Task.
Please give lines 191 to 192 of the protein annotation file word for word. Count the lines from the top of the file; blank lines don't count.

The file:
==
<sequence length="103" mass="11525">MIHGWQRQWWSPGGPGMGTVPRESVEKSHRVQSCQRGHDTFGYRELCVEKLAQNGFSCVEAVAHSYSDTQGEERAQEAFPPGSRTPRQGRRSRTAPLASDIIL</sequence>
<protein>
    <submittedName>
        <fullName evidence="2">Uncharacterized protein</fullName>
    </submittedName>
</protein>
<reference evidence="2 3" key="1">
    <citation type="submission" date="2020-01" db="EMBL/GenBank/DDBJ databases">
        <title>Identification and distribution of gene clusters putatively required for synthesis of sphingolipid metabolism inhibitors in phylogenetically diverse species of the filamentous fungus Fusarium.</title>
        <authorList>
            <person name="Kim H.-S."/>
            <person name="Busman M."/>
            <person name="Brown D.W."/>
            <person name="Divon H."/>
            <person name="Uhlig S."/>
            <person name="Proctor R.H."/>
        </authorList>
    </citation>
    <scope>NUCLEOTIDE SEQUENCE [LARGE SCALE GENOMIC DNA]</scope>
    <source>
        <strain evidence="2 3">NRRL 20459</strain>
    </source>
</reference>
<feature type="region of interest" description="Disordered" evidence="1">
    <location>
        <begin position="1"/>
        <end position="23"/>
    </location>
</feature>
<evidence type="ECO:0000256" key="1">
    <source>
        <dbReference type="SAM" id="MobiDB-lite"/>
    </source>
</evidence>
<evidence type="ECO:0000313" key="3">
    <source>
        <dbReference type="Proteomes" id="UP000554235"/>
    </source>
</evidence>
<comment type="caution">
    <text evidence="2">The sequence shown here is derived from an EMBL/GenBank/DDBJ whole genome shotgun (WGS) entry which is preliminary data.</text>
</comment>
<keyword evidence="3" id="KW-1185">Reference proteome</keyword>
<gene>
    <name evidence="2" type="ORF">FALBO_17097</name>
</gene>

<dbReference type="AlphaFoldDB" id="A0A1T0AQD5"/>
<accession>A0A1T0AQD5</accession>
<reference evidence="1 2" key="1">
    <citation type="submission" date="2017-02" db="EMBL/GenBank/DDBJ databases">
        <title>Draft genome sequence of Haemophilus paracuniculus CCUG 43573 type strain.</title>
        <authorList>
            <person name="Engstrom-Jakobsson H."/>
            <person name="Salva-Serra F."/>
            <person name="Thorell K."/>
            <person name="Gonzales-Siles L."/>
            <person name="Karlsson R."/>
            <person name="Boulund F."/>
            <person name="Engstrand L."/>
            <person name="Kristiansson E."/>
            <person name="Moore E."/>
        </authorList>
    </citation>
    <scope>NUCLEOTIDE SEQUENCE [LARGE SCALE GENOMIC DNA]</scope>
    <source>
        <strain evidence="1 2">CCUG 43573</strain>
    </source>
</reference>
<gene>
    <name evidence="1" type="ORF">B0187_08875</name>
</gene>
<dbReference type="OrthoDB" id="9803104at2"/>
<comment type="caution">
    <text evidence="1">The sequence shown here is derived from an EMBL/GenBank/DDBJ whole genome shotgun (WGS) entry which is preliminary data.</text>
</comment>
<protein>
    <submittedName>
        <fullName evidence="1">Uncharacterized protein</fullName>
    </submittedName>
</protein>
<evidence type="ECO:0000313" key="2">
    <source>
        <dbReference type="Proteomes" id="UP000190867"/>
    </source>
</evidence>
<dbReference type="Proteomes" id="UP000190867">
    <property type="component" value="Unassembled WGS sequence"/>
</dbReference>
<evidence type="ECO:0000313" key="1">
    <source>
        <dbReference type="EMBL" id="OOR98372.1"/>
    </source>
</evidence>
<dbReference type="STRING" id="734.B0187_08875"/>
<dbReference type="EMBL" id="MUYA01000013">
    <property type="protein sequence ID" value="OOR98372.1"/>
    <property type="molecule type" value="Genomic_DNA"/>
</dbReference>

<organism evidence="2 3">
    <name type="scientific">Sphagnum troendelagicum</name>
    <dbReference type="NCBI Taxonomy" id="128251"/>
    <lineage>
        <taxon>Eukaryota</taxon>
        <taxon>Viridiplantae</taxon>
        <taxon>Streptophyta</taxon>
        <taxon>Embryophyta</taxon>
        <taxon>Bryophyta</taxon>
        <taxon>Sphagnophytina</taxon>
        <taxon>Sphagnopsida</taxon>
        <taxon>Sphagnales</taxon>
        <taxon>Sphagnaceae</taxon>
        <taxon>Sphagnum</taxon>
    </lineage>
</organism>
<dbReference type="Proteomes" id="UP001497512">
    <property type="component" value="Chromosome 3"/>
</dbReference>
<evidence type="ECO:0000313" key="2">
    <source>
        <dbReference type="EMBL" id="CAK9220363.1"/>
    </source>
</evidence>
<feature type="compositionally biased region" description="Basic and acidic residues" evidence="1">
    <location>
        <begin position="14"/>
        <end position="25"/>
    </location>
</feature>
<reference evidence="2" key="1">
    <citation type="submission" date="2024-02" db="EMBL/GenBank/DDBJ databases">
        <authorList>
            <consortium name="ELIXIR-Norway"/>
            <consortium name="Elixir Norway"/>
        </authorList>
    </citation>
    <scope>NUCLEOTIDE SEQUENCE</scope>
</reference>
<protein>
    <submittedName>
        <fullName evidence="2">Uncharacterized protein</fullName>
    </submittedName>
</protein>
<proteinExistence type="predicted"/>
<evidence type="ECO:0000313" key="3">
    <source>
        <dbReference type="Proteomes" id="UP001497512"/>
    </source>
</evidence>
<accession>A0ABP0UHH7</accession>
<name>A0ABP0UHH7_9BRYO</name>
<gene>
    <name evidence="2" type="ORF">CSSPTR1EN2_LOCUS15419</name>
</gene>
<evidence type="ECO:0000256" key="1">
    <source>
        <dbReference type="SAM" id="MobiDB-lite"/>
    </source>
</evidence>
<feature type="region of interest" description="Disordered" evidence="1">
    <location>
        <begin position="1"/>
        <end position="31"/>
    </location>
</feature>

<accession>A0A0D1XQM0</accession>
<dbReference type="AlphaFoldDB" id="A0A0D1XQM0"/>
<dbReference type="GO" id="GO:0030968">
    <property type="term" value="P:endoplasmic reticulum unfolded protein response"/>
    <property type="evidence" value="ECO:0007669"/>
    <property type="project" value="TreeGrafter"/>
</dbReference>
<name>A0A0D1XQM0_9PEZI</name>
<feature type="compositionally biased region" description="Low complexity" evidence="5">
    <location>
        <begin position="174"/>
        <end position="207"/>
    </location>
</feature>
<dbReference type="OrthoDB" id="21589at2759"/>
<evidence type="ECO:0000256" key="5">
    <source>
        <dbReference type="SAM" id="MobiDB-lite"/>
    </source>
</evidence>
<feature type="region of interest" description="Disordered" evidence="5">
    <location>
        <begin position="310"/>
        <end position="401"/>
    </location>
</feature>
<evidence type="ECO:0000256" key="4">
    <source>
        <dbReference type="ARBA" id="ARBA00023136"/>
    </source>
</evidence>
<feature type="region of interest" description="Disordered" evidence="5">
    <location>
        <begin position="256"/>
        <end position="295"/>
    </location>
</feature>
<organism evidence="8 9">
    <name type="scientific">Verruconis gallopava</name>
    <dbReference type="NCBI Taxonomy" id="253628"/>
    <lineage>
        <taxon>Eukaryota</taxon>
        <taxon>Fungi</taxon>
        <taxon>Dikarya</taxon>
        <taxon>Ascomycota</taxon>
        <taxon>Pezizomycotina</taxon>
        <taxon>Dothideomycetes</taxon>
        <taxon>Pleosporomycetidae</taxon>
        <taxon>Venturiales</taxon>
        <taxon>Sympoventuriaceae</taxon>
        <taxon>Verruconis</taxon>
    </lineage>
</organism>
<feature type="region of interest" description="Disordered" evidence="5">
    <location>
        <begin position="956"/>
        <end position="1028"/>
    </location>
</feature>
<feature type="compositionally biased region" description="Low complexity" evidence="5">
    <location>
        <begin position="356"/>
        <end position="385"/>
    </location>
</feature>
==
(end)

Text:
<evidence type="ECO:0000256" key="4">
    <source>